excludeStaring Down Fate

Staring Down Fate

In Columbia, N.C., there lived a man who knew the endangered red wolves perhaps better than anyone. Red wolf federal biologist Chris Lucash had worked to reintroduce endangered red wolves into the wild since 1986, when zero existed outside of captivity. With the help of Lucash and his colleagues, that number peaked at an estimated 130 individuals; however, the population has declined drastically in recent years. Today, an estimated 45-60 wild red wolves remain, and the entire program—like the animal itself—faces possible extinction.

As he watched the debate of the endangered red wolves’ existence in the wild unfold in recent years, Lucash soon faced another battle: his own mortality.

In June of 2015, Lucash, at the age of 53, was diagnosed with ALS. The next day, the documentary Staring Down Fate was born, a parallel examination by filmmaker Jeff Mittelstadt of Lucash, as he battled his rapid physical decline, and the red wolf program, as supporters fought for its survival.

Mittelstadt first met Lucash in April of 2011. A novice filmmaker, Mittelstadt was finishing work for his master’s degree in journalism and mass communication from UNC-Chapel Hill while also founding a non-profit, WildSides. Mittelstadt’s interest in human-wildlife conflict led him to the endangered red wolves, the original intended subject for his project. And that, in turn, led him to Lucash.

“I did not intend on doing a feature- length documentary,” Mittelstadt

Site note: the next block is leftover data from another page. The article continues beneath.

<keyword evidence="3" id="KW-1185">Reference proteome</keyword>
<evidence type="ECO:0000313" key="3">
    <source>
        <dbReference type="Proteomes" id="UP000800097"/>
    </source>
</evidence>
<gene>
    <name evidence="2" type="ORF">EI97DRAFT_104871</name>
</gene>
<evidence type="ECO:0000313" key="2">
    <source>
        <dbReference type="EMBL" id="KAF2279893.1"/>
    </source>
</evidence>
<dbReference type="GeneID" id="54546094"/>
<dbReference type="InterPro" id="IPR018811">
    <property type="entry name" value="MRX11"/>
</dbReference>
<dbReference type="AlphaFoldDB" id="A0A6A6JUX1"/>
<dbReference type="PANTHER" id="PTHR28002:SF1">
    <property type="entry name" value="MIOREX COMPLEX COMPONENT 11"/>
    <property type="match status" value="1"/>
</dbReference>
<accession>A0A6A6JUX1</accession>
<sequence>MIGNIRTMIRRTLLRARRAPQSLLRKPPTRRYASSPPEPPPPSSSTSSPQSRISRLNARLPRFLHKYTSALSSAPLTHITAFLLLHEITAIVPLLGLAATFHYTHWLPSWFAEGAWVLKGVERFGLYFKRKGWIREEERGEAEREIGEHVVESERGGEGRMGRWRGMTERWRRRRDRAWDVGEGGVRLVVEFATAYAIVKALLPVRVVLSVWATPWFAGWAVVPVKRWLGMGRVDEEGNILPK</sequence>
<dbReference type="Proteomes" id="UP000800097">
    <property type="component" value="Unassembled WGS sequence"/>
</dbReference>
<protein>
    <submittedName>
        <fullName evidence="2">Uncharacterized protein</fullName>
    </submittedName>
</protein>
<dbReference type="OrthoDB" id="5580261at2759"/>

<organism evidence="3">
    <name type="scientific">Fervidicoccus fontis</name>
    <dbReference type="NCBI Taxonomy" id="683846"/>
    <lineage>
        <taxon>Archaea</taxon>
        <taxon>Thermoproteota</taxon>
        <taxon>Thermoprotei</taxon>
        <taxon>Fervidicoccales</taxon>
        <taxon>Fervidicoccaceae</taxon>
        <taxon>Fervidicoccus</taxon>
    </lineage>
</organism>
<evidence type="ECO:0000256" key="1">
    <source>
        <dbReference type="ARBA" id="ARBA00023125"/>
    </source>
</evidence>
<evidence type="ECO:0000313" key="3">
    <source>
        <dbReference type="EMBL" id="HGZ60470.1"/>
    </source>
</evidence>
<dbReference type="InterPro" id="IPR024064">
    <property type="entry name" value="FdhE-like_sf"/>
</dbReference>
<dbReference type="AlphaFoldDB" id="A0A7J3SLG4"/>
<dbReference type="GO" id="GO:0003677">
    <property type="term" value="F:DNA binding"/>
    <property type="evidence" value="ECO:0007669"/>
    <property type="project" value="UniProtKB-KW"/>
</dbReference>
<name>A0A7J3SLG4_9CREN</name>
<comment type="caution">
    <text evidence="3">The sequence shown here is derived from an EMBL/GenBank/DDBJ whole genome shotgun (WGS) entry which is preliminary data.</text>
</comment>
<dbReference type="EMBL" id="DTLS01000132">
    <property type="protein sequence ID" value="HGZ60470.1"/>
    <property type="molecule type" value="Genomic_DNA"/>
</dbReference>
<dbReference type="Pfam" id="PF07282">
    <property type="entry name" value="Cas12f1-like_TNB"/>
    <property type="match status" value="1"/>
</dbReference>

said. “My purpose was to create an educational and documentary interactive multimedia website that would provide depth into the red wolf issue….The whole purpose was to figure out ways to rise above a conflict by finding similarities among people on different sides of the conflict issue.”

Mittelstadt had asked Lucash if he could shadow him as the latter worked with the red wolves. The young filmmaker arrived early one morning and stepped out of his car to introduce himself. “I put out my hand, and I was all excited, because we were going

to look for red wolf pups,” Mittelstadt remembered on an episode of WUNC’s The State of Things. “And Chris just looked at me and said, ‘You know, we’ve never invited a film crew back.’ And they turned around and walked into the woods.”

Though he was intimidated, Mittelstadt followed—and trekked with the team through the woods for seven hours. As the day ended, Lucash told Mittelstadt: ‘Come back whenever you want.’ Mittelstadt returned the next weekend and spent 16 hours with Lucash. “Not long after that, I felt like I’d known him forever,” Mittelstadt said. That feeling was echoed by many whom Mittelstadt spoke to, friends and colleagues who expressed a dual understanding of Lucash as a hardened biologist as well as a good friend with a big heart and an unconditional love for nature.

Lucash lived in a house with a fertile yard and garden space with his wife, Alisa Esposito, and their three children: Amie, Noah and Eden. About 5’11”, strong and fit, Lucash loved the physicality of his fieldwork; however, as Mittelstadt continued to shadow him throughout 2011 and 2012, Lucash began to complain of back pain.